Buying a House from a Strange Man in a Straw Hat: Jelsa (August 2002)
Part 3 of Notes on a Small Island: Expat Living on Hvar
Start at the beginning! Notes on a Small Island, Part One
Notes on a Small Island, Part 3
Having decided on a home on an island I couldn't pronounce, events took a life of their own, the only constant being that I was less than in charge. Kendra, impressed (concerned?) at my decisiveness, managed to take a couple of days off, and announced that we would leave the following Friday at 0300 to beat the crowds. We would have to leave Hvar at lunchtime on the Monday, the interim mission to find a home for me on what she informed me was one of the world's ten most beautiful islands, according to Conde Nast.
Thursday night came, and one beer led to another, so there didn't seem much point in going to bed. She appeared punctually at three, driven by her unannounced boyfriend, Amir, and off we went, I somewhat worse for wear. The highlight of the 4-hour drive down was the mandatory stop at Jablanica, where spit-roasted lamb is available round the clock. Delicious.
A Strong Silent Bosnian Speaks
The reason for the early start was dictated by ferry times and the tourist hordes in peak season, and Amir, a man of few words but excellent driving skills, was pleased to be on the first ferry from Drvenik to Sucuraj. It was a quaint old vessel, holding perhaps 30 cars for the half-hour crossing. What I lacked in sleep, I made up for in adrenaline, for I had already resolved that this island would be my new home.
We stopped for coffee at Cafe Toni, an Australian-Croat bar on the water in the sleepy fishing port that is Sucuraj. All I knew was that it was on the east of the island, some way from the main action.
"Jelsa is the nicest place on the island," vouched Amir in between long drags on his cigarette, thereby doubling his conversational contribution to the trip. "If I had the money, I would buy in Jelsa."
Jelsa it was. This trip was taking on a finality of its own.
From Sucuraj to Jelsa: Where are the People?
We continued, Amir expertly dealing with one of the hairiest roads I had ever seen. Sheer drops either side on a narrow two-way road winding at every opportunity made for spectacular viewing, as the Adriatic was in full view on both sides, interspersed with emerald islands.
It was undoubtedly beautiful, pine forests, hills, exotic flowers... and empty. We drove for an hour to Jelsa and encountered perhaps three cars in the opposite direction. People? There were none. Pretty stone villages with tongue-twisting names, such as Bogomolje, Zastrazisce (quickly re-christened 'the Z-village'), Gdinj and Poljica, before we finally reached the civilisation that was Jelsa.
Paradise Found: Jelsa, a Dalmatian Heaven
Amir was right. A pretty fishing town, centred around a stone square with bustling cafe life, restaurants, shops and tourist activities the length of a stunning waterfront, with the palm trees of Jelsa contrasting nicely with the mountain peaks of the mainland in the distance. It felt right, and I had found my new home.
We drove to other towns to get a feel - Vrboska, Stari Grad, Hvar Town - but the spontaneous decision had been made. I was to be a Jelsa boy. The only problem that remained was finding a house. This was Croatia, 2002, and real estate agents were thin on the ground. Amir told us to have a beer on the square and he would be back in an hour with some options.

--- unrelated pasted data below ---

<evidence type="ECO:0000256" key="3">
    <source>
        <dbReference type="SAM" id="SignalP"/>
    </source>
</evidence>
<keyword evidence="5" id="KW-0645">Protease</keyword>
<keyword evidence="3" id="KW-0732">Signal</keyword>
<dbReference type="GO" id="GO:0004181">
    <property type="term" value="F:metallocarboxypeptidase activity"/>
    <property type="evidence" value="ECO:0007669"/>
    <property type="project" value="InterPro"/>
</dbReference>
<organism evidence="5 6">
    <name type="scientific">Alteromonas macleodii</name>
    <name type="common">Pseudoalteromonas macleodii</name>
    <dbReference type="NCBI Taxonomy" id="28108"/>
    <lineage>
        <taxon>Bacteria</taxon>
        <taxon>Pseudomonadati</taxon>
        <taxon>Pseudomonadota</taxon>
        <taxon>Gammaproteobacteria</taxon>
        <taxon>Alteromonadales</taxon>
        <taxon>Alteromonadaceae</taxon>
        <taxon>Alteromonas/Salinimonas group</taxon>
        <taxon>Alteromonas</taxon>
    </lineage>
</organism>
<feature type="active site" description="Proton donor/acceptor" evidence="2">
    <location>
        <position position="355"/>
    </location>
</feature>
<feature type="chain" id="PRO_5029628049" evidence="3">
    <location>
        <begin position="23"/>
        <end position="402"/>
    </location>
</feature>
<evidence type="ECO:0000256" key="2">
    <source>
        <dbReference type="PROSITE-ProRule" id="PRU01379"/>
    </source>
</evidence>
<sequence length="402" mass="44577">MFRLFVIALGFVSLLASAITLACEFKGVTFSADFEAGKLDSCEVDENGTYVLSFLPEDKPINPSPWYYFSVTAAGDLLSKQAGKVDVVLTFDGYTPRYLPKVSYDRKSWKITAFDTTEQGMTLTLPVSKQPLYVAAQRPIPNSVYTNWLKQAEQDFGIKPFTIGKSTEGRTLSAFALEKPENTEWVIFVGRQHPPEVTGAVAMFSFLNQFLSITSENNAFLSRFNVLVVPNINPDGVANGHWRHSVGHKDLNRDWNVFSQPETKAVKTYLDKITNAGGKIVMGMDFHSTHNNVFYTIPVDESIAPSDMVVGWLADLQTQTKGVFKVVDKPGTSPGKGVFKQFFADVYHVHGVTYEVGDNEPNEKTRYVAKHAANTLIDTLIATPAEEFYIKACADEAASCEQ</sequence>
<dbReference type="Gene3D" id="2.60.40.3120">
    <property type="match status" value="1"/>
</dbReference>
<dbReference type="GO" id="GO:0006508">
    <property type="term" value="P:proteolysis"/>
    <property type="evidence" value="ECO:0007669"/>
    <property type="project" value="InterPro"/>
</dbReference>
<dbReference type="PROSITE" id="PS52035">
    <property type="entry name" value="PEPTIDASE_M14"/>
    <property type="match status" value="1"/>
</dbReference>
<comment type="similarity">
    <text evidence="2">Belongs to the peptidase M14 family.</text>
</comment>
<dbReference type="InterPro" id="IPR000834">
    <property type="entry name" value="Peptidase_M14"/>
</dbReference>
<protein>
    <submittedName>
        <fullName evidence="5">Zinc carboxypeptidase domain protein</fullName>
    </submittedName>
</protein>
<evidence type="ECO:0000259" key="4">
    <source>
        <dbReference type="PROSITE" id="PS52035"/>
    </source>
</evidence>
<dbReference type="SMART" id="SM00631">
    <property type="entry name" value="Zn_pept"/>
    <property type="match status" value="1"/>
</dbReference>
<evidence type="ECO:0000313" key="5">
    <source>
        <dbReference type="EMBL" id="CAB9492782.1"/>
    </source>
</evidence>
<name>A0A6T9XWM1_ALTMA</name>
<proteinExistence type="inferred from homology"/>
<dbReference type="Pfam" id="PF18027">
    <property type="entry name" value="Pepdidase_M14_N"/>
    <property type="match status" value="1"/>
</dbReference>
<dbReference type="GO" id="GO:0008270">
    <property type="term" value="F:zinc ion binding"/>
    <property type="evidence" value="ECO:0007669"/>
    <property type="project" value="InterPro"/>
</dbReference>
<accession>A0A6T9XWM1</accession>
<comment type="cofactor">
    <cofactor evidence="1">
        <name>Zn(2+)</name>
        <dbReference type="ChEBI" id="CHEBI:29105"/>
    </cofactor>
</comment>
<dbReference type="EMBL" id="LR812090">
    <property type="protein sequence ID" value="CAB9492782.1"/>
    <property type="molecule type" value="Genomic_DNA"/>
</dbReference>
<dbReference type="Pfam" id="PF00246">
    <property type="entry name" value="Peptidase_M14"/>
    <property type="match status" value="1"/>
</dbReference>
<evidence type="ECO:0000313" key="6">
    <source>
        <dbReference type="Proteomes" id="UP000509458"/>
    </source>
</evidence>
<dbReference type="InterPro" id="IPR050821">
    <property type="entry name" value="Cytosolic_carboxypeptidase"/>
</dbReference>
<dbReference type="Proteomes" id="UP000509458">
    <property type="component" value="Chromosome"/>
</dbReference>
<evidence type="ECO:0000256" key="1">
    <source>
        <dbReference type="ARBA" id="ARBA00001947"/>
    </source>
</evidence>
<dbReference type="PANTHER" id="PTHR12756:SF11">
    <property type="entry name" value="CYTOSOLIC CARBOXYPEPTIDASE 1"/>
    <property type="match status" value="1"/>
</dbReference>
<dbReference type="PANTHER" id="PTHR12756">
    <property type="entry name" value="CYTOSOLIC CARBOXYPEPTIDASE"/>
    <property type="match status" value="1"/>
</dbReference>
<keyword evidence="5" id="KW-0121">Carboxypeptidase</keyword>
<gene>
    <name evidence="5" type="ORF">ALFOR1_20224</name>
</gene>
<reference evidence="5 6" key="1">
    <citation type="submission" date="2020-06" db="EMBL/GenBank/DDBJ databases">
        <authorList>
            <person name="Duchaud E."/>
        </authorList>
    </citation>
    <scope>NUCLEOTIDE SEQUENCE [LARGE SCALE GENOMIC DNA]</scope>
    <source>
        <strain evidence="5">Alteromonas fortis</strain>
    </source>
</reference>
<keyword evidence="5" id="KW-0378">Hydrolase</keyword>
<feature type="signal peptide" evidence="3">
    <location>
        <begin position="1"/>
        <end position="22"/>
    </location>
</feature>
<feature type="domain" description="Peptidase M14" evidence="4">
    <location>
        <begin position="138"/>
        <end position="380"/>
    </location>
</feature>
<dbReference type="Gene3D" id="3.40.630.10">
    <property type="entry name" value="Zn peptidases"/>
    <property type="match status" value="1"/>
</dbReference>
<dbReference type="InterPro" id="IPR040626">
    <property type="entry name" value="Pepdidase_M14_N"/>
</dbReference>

Real Estate Viewing, Croatian Style
He reported back two beers later. The choice was thin. There was only one property for sale in the town, and he had arranged for us to meet the owner at 6pm. We were to wait by the catamaran and look out for an older man in a straw hat.
The House with no Kitchen
Ante appeared on cue, impressive straw hat to the good, and we proceeded up ever smaller alleys in the ramshackle old town. The excitement was palpable, every large property my potential new home, hopes that were dashed as Ante continued on. Eventually we turned left into a tiny courtyard to reveal the property on offer.
Had I not been pre-disposed to buy a house at all costs, I might have been a little more discerning. The house (or houses) were odd, to say the least. The main property was a crude sub-division of a larger building, the result of an inheritance split, I was to learn later. Living-room, bathroom, two bedrooms, but no kitchen. Not a problem, as across the way was another building included in the sale - kitchen and bedroom but no bathroom.
One Pre-Contract, Three Words of Croatian
I was hooked. Within 24 hours, we had agreed a price, rustled up a lawyer on a Sunday (which should have set off alarm bells), signed a pre-contract and taken 2,000 euro from the bank for the deposit.
We left in triumph on the Monday lunchtime as scheduled, one house to the good, with completion set for a month later. Ever the linguist, I was proud to leave with three words of the native tongue in my linguistic arsenal:
Punomoc - power of attorney
Hobotnice - octopus.
And the imperious (so much so that a couple of Aussies named their Croatian company after it)
Potpis - signature.
Life on my unpronounceable small island was about to begin.
Read on for Part 4 of Notes on a Small Island